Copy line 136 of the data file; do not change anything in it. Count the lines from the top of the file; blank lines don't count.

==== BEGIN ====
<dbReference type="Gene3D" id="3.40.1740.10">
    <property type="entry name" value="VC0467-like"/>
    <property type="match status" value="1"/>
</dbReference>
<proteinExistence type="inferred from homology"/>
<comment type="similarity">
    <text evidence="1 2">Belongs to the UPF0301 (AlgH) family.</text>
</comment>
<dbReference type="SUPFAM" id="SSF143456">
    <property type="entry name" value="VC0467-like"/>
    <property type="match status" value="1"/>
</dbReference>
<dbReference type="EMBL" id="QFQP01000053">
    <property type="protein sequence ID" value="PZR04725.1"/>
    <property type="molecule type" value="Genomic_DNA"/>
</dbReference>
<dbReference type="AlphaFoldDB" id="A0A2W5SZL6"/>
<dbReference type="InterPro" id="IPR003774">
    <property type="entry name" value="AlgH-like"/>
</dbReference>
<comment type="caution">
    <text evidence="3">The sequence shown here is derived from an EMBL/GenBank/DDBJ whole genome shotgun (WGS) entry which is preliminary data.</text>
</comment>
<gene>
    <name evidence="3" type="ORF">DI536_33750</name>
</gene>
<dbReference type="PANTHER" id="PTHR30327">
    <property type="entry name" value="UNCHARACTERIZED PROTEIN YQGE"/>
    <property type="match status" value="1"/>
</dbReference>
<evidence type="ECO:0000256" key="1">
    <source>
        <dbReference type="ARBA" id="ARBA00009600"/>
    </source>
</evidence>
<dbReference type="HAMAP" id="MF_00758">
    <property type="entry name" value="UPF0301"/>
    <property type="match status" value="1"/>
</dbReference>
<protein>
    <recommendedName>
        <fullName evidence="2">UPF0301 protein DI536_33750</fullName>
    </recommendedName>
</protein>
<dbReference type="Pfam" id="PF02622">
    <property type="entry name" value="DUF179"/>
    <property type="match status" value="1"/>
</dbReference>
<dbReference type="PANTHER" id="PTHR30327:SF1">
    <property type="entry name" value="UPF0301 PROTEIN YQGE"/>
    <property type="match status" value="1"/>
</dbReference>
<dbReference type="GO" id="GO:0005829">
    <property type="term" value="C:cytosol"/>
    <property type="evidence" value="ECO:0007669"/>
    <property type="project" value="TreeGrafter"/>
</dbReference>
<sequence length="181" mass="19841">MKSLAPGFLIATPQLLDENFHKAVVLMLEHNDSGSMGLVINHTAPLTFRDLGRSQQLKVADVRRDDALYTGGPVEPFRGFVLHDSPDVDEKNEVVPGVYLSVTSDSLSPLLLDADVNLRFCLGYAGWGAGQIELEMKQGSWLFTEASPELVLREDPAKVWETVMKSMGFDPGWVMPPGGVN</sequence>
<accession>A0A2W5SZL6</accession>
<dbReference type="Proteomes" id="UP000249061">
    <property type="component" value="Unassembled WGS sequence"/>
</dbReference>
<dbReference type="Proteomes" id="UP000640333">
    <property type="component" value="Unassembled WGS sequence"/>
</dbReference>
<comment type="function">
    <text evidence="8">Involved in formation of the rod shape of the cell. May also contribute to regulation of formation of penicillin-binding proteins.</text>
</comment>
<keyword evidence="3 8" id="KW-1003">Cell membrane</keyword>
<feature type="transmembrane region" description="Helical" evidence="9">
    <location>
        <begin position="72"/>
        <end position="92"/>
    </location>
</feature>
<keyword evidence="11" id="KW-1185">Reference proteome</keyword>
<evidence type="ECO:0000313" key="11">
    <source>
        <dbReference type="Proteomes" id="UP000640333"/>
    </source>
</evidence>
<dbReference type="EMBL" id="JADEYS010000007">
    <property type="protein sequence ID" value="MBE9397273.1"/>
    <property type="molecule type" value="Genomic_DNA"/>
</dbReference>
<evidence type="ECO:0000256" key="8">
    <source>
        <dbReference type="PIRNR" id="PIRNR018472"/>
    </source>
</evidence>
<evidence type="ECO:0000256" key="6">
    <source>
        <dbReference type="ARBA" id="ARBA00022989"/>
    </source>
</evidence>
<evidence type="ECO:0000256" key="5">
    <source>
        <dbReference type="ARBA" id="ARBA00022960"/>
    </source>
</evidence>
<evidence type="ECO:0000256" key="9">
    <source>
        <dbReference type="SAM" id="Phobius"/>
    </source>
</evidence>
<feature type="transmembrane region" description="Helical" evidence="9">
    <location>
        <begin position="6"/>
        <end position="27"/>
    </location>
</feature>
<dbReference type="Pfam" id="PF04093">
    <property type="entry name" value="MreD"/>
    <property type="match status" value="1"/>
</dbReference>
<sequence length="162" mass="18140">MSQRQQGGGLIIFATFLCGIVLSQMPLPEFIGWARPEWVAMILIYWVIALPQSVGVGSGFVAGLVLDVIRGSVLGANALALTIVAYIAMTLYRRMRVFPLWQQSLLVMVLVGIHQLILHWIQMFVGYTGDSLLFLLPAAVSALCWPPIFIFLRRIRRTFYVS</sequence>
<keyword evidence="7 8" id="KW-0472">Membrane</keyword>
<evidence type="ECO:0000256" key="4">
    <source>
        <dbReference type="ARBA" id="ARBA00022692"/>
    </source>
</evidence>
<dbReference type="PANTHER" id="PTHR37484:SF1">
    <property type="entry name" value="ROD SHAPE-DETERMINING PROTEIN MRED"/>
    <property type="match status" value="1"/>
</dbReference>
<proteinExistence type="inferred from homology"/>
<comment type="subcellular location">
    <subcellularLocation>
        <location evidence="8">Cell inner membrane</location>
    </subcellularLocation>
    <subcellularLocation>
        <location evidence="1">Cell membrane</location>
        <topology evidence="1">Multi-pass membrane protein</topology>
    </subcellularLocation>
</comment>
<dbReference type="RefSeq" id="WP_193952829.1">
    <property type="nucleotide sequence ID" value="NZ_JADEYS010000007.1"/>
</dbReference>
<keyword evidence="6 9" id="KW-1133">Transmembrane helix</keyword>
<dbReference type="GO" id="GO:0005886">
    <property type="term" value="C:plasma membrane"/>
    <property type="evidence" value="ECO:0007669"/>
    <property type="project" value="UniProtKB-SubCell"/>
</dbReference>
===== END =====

</comment>